A rapt Orange County jury today watched surveillance video of a drunk, white supremacist hoodlum sucker punching a 22-year-old Iranian American inside a Laguna Niguel restaurant/bar and then fatally stabbing his unarmed victim in the heart on a Sept. 2015 morning.
The footage of Shayan Mazroei’s ridiculously unnecessary demise drove his weeping mother, Shahzad, and father, Hamid, temporarily from Superior Court Judge Geoffrey T. Glass’ Santa Ana courtroom, where jurors heard opening statements in a wrongful death complaint accusing the owners of Patsy’s Irish Pub and Mark Fillingham, their security guard, of gross negligence leading to the murder.
According to Michael Alder, a Los Angeles-based attorney representing the victim’s family, Fillingham knew that Craig Tanber, a member of the Public Enemy Number One (PEN1) criminal street gang, had threatened to stab Mazroei, but nonetheless diverted his attention to another part of the establishment to deal with an intoxicated customer’s request for a taxi.
That’s when Tanber, who’d been recently released from prison for a prior gruesome murder and has “PEN1” tattooed over his throat in black ink, attacked, leaving his victim dead by the pool table and then fleeing in a vehicle driven by Elizabeth Thornburg, his longtime friend.
Alder claims Thornburg instigated a confrontation with Mazroei, an engineering student, by spitting on him three times, calling him an “Arab” and a “terrorist,” and, as the video showed, chasing him around the pool table in the minutes leading up to the killing.
“You can see he’s frightened,” Alder said before telling jurors that Fillingham, who worked as a carpenter during the day, had a duty to make sure Tanber left the premises before focusing on other matters and to call the police to report a felony criminal threat made by the gangster.
“This was an avoidable incident,” he said.
However, Robert T. Bergsten, Patsy’s attorney, tried to undermine Alder’s presentation of an entirely innocent victim, who was known by family and friends as “a devout animal lover.” Bergsten claimed Mazroei spat on Thornburg, flipped cigarette ashes at her and called the college student and mother of three kids a bitch before the stabbing.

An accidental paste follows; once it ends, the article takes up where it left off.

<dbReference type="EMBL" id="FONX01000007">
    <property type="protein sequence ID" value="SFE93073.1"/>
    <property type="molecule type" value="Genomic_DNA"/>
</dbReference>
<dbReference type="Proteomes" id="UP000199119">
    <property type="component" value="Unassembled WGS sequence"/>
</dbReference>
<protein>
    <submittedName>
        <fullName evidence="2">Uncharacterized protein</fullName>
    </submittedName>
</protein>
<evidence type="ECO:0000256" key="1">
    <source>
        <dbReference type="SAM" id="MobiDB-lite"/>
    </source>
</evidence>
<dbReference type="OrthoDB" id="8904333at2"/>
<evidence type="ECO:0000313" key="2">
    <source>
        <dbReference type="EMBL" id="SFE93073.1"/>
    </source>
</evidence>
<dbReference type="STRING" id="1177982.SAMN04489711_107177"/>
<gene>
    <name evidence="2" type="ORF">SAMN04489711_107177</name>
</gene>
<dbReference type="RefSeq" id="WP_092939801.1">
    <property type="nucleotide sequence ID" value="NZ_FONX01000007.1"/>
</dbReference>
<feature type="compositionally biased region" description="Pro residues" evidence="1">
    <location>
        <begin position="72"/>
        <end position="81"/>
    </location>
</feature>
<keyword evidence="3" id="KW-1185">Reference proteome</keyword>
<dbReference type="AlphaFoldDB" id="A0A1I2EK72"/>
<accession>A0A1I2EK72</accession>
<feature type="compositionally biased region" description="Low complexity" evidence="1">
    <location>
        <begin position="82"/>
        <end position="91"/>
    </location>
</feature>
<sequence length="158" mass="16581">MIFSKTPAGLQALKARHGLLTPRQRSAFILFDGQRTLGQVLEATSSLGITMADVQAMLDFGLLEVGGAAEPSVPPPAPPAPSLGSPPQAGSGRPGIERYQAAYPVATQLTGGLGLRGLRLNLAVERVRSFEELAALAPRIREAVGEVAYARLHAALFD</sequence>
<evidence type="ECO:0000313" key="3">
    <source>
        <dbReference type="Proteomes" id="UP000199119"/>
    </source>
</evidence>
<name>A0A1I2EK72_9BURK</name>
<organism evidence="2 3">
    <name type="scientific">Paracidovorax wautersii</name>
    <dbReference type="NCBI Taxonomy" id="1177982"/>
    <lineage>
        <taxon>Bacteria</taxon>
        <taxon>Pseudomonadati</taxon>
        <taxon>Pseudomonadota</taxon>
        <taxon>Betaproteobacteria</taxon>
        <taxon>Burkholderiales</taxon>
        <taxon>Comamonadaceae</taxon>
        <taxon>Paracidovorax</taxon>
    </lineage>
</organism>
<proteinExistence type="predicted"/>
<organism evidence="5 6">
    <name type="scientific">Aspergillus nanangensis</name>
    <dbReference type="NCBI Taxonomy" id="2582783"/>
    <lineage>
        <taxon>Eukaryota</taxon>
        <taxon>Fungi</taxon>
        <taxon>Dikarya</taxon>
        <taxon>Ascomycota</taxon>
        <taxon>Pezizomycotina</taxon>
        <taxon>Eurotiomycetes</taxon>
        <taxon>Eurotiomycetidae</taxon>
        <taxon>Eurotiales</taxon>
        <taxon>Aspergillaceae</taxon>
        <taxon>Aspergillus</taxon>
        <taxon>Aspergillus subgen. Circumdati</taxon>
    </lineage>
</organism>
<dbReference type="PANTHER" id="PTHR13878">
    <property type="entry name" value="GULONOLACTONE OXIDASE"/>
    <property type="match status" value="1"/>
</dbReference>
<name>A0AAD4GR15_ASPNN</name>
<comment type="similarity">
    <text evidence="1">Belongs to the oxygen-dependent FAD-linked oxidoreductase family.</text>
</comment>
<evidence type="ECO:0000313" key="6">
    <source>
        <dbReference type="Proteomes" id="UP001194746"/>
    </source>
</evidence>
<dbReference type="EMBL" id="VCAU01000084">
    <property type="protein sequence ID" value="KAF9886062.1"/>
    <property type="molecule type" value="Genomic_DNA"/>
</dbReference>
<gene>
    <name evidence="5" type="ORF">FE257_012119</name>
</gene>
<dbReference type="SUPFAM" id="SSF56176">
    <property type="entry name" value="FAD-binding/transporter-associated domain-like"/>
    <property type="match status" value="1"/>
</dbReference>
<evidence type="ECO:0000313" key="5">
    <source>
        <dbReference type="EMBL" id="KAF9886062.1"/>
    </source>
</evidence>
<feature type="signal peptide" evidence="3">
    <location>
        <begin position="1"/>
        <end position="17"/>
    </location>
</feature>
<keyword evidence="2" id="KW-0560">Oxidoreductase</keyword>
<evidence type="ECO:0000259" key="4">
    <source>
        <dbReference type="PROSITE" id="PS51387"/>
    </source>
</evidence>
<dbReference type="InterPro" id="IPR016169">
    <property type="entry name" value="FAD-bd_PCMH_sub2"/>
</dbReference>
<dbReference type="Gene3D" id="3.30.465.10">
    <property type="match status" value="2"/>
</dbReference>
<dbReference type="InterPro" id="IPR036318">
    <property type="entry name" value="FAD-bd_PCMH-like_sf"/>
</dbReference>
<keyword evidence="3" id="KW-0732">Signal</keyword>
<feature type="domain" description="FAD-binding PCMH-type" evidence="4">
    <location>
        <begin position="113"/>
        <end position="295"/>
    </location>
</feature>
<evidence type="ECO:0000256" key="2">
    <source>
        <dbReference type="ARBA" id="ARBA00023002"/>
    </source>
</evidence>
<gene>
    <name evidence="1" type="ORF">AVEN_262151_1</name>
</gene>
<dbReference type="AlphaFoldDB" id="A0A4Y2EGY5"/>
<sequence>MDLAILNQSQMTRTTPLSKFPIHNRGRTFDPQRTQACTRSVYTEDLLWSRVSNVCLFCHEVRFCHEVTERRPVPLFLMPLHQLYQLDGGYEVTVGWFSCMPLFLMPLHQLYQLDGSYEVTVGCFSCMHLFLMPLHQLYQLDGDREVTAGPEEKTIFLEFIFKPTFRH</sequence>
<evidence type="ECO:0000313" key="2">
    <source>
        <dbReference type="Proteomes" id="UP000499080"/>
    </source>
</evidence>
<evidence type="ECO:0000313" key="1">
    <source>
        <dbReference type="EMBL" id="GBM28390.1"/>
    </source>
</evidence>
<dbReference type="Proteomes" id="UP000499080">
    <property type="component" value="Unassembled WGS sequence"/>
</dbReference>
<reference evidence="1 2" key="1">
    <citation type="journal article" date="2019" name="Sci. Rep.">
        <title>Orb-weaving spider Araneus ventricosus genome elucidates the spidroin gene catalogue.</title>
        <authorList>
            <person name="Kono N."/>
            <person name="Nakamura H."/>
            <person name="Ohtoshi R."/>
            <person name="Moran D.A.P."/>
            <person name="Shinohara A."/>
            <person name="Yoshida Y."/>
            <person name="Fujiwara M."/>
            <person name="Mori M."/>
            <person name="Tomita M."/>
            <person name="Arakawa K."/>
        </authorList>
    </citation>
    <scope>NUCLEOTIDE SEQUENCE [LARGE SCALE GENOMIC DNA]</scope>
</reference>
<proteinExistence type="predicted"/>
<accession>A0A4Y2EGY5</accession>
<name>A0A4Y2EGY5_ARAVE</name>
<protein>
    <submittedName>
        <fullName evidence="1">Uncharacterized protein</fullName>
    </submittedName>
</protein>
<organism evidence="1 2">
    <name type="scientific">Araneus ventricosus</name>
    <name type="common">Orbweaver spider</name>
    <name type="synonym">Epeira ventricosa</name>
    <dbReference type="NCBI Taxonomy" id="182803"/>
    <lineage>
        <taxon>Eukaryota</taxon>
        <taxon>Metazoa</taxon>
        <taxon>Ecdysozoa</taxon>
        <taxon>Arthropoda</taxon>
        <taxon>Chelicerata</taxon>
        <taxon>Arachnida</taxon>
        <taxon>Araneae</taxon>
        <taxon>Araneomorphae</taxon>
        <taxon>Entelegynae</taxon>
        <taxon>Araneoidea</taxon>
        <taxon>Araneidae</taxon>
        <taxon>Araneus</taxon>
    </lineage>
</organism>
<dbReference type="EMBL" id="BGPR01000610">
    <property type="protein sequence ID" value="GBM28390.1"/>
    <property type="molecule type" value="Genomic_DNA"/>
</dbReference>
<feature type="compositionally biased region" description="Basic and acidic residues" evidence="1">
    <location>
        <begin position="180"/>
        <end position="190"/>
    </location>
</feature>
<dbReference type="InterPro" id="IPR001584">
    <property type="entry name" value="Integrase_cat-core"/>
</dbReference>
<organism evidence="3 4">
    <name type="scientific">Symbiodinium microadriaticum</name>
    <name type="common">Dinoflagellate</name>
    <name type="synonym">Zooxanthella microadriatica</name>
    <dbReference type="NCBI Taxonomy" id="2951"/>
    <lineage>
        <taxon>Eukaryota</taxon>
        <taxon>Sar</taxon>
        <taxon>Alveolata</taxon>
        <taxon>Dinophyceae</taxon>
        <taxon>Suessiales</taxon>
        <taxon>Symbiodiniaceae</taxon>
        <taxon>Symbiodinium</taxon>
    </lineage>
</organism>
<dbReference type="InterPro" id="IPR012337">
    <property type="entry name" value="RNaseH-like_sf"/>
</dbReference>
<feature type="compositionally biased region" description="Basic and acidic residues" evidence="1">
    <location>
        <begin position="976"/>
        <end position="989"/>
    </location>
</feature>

The lawyer said the security guard considered Tanber’s threat of violence nothing more than “knucklehead verbal bravado” he often heard at the bar without incident and had taken “reasonable steps” to deescalate tensions by separating the parties before ordering both Thornburg and the gangster to leave.
Bergsten told the jury that from Fillingham’s perspective the white supremacist looked like a non-threatening “Tom Cruise,” who’d spent most of his time inside Patsy’s drinking pitchers of beer, kissing Thornburg and chatting without controversy.
“The [legal] standard of care was met,” he said. “The evidence will show this unfortunate murder was the result of one man’s actions.”
The victim’s family and friends wanted the killing labeled a hate crime by Orange County District Attorney Tony Rackauckas, but he refused.
In 2004, Tanber, who is presently locked inside the Theo Lacy Jail without access to bail, helped fellow notorious PEN1 gangster Billy Joe Johnson, known for senselessly overkilling his targets, commit the savage, ambush, steel claw hammer murder of a 26-year-old man in Huntington Beach.
Police investigators say PEN1, whose members sport pro-Adolf Hitler tattoos, began in Costa Mesa several decades ago as a spinoff of the Aryan Brotherhood and Nazi Low Riders.
Though undoubtedly homicidal when high on their preferred methamphetamine, this gang’s espoused racial purity dogma has been severely undercut to the point of laughter over the years by revelations they date Latinas, party with African Americans and form narcotics dealing alliances with associates of the Mexican Mafia.
R. Scott Moxley’s award-winning investigative journalism has touched nerves for two decades. An angry congressman threatened to break Moxley’s knee caps. A dirty sheriff promised his critical reporting was irrelevant and then landed in prison. The U.S. House of Representatives debated his work. Federal prosecutors credited his stories for the arrest of a doctor who sold fake medicine to dying patients. Moxley has won Journalist of the Year honors at the Los Angeles Press Club; been named Distinguished Journalist of the Year by the LA Society of Professional Journalists; and hailed by two New York Times Magazine writers for his “herculean job” exposing Southern California law enforcement corruption.